Referring now to FIGS. 4 to 6, illustrating rail tensioning apparatus 16 in detail, its closed, ring-shaped mechanical structural unit is shown to include two longitudinally spaced pairs 47, 48 of rail clamping jaw means and two transversely spaced hydraulic cylinder-piston devices 46 with operating cylinders 50 for operating the rail clamping jaw means. Each device connects respective rail clamping jaw means of pairs 47, 48. A respective hydraulic cylinder-piston device 46 is arranged on each side of rail sections 42, 43 and flash-butt welding head 15 comprises two halves 51, 52 longitudinally adjustable with respect to each other.
As shown, the mechanical structural unit is comprised of two sections 54, 55 successively arranged in the direction of rail 5 and electrically insulated from each other. Each section is arranged symmetrically with respect to a longitudinal plane of symmetry of the unit. Connecting means, such as bolts or screws, fasten the two sections together at each side of the rail and the connecting means include electrical insulating layers 56. The electrical insulation between the longitudinally spaced pairs 47, 48 of rail clamping jaw means at each side of rail 5 interrupts any flow of electric current between the pairs of rail clamping jaw means. This insulation enables the rail tensioning unit to be used with an electrically operated flash-butt welding head without the danger of short circuits between the pairs of rail clamping jaw means, which would interfere with the welding process.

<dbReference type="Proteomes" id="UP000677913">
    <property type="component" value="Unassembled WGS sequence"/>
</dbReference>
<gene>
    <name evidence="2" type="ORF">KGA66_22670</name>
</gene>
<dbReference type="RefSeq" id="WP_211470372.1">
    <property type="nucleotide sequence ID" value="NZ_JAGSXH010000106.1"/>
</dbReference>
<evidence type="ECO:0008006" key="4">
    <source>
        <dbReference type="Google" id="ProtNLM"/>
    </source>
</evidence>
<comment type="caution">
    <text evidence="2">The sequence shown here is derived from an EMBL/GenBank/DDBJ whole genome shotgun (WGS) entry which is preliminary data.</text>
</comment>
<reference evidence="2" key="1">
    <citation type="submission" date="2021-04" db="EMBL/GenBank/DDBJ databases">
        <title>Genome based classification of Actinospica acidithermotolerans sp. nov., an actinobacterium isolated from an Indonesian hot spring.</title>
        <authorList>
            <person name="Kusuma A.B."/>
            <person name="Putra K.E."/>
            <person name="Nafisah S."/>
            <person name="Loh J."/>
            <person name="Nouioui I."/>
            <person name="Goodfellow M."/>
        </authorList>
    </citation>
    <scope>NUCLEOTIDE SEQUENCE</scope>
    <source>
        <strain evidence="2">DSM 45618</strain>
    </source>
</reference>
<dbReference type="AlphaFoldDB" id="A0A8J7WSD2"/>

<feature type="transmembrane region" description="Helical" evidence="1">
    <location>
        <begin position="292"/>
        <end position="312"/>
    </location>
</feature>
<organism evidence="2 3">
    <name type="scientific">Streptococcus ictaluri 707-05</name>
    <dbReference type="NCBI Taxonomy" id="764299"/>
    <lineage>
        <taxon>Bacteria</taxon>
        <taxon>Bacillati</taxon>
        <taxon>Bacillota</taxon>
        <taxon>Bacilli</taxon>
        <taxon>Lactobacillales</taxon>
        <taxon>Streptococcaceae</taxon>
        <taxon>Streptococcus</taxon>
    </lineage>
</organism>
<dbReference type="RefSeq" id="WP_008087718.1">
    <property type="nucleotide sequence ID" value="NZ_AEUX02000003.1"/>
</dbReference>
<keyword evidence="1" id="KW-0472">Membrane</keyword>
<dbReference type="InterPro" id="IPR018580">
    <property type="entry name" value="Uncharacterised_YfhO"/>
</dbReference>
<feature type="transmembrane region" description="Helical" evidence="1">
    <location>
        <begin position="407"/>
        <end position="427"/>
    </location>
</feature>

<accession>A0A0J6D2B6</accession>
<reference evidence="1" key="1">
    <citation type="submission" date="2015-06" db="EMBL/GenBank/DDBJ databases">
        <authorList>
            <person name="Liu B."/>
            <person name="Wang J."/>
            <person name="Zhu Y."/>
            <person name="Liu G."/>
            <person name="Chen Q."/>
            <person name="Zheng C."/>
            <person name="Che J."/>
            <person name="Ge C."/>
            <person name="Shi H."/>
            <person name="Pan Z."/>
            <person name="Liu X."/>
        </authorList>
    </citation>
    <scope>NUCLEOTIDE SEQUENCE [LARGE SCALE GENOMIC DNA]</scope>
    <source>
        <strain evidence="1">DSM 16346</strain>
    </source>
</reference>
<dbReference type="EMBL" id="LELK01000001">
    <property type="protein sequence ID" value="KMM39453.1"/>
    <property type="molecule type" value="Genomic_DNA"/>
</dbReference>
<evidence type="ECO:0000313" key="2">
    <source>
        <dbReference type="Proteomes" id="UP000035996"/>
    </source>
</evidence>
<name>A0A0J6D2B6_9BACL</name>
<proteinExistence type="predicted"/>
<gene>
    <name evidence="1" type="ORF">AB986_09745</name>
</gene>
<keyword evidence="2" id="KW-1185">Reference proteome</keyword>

As best shown in FIG. 3, each pair of rail clamping jaw means comprises two bell crank lever arrangements 59 arranged mirror-symmetrically with respect to a vertical plane passing through rail 5, each lever arrangement consisting of clamping lever arm 60 and a clamping jaw, the parts of the rail tensioning apparatus being arranged substantially in horizontal plane 65 defined by the upper sides of the two track rails. Bell crank lever arrangements assure a particularly firm engagement of the rail clamping jaw means with the rails to assure a trouble-free transmission of the tensile forces applied by operating cylinders 50 to the clamped rail section. Each pair of rail clamping jaw means further comprises two detachable holding members 62 spanning rail 5 respectively thereabove and therebelow and arranged to connect and to hold transversely aligned lever arms 60 therebetween, and respective plug-in bolt 61 pivotally connects each lever arm to the holding members at each side of the rail. A spacing ring may be welded to the lower holding member for suitably distancing this holding member from the lever arm. Lever arms 60 of pair 48 of the rail clamping jaw means are linked directly to cylinders 50 of cylinder-piston devices 46, and the ring-shaped structural unit further comprises intermediate tensile members 58 linking lever arms 60 of the other pair 47 of rail clamping jaw means to the pistons of the cylinder-piston devices by means of piston rods 57. Lever arms 60 are connected to cylinders 50 and tensile members 58, respectively, by plug-in bolts 63, 64. Detachable splint or cotter pins 67 at the lower ends of the plug-in bolts hold the assembly in position. Plug-in bolts 61, 63, 64 have shackles or eyes 66 for attaching suspension means 36, 37 (shown in broken lines in FIG. 4) to ring-shaped rail tensioning unit 49. In this manner, the unit may be stored on a machine when it is moved between operating sites.